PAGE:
A Look at Georgia’s Proposed Medical Marijuana Law and How Things Will Change if it is Passed
On Wednesday, January 7 Rep. Allen Peake (R- Macon), a long-time proponent of allowing sick Georgian’s to medicate with cannabis, pre-filed a bill that would establish a regulated medical marijuana system in Georgia.
House Bill 722, if passed, would retire the temporary system currently in place, known as the Haleigh’s Hope Act, and establish a Minnesota-like medical marijuana regulatory system in Georgia that would greatly expand access to marijuana extracts and products by patients.
What HB 722 Does
From the outset 722 is a radical departure from Georgia’s Haleigh’s Hope Act, which only decriminalized possession of certain substances by qualified patients and never actually established a medical marijuana program in Georgia. In contrast, this new law would:
- Dismantle Georgia’s Low THC Oil Registry, which is currently maintained by the Department of Public Health
- Create a new patient registry for qualified patients
- Expand the list of qualifying conditions
- Provide a broader definition for caretakers
- Create a robust, fully-regulated medical cannabis system that includes in-state cultivation (no smoking, oil or vape only)
- Track the progress of patient treatment by collecting aggregated information on treatments and outcomes
- Place strict controls over who may access patient information and states that patient registry records may not be used against them in unrelated criminal proceedings
- Provide legal protection for qualified patients in housing and school situations
- Provide employment protection to qualified patients
- Provide custody protection to parents who are qualified parents
- Provide reasonable access to patients who are in nursing facilities
- Create a perpetual 20-person task force with vague duties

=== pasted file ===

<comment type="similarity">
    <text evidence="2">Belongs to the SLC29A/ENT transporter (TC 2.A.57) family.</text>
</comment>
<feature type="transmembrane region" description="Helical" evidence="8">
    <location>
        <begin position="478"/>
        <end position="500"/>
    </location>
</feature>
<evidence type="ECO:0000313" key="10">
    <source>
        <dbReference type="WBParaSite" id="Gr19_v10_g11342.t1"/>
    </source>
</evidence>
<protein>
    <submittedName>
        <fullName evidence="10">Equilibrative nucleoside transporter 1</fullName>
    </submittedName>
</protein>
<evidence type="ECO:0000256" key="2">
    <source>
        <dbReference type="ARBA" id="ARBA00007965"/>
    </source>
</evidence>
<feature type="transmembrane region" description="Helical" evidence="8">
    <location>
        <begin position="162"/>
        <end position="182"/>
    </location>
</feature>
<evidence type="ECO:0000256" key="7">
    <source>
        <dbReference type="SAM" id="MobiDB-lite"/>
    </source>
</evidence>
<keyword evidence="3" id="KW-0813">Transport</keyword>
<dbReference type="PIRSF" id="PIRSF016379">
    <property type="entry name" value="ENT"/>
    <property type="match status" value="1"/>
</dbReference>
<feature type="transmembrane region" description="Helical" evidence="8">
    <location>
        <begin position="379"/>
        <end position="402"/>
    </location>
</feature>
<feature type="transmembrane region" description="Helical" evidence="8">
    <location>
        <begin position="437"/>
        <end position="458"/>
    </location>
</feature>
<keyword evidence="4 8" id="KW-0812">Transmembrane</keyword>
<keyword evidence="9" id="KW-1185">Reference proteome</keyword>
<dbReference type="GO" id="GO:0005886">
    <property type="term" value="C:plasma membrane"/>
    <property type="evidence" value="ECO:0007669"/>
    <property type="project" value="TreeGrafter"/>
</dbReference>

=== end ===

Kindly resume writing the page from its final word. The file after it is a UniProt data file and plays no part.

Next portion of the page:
Frequently Asked Questions about HB 722
- What are the qualifying conditions for medical cannabis patients under the proposed law?
HB 722 greatly expands not only the number of conditions that make one eligible for medical cannabis, but it removes some of the most restrictive provisions of existing conditions. Under HB 722 the following conditions would qualify a patient for the medical cannabis program (red indicates a new condition):
- Cancer (end-stage or when resulting treatment produces wasting, nausea and vomiting)
- Mitochondrial disease
- Parkinson’s disease
- Sickle cell disease
- Tourette’s Syndrome
- Seizures (gone is the epilepsy or trauma requirement)
- Severe and persistent muscle spasms, including those related to MS
- Crohn’s Disease, Ulcerative Colitis or Irritable Bowl Syndrome (IBS)
- Epidermolysis Bullosa
- Terminal illness with a life expectancy of under one year if the illness or its treatment produces severe pain, nausea or severe vomiting or wasting
- Post Traumatic Stress Disorder (PTSD)
- Intractable pain*
- Any other medical condition approved by the Commissioner
- If I am already a qualified patient under Georgia’s Low THC Oil Registry program will I have to get re-certified?
No. HB 722 specifies that any patient who holds a valid Low THC Oil Registry card as of June 30, 2016 will be automatically registered under the new program. Since current low THC oil cards are good for two years this will apply to everyone that is currently registered.
- How is medical cannabis dispensed to patients?
HB 722 provides for a highly-structured system for the cultivation and dispensing of medical cannabis products. Providers who are approved for licensing will be allowed to have four dispensing locations throughout the state. In an attempt to further sterilize the cannabis plant, the only people allowed to dispense medical cannabis to patients will be licensed pharmacists. A patient will only be able to procure what the pharmacist determines is a 30-day supply.
- What about the 5% THC cap
With the repeal of the Haleigh’s Hope Act the 5% THC cap will also be removed.
- How much will enrollment cost?
Patients will be required to pay $200 in order to enroll in the medical cannabis program, unless the person is receiving Social Security Disability, SSI, medical assistance or Peach Care, in which case the enrollment fee will be $50. This fee will have to be paid every two years.
- When will dispensaries be operational?
The application deadline for medical cannabis manufacturers is December 1, 2016. After winning applicants are chosen they must agree to begin supplying medical cannabis to patients by no later than July 1, 2017, with a 6-month extension allowed if necessary.
You can read a copy of House Bill 722 below or download a PDF copy here.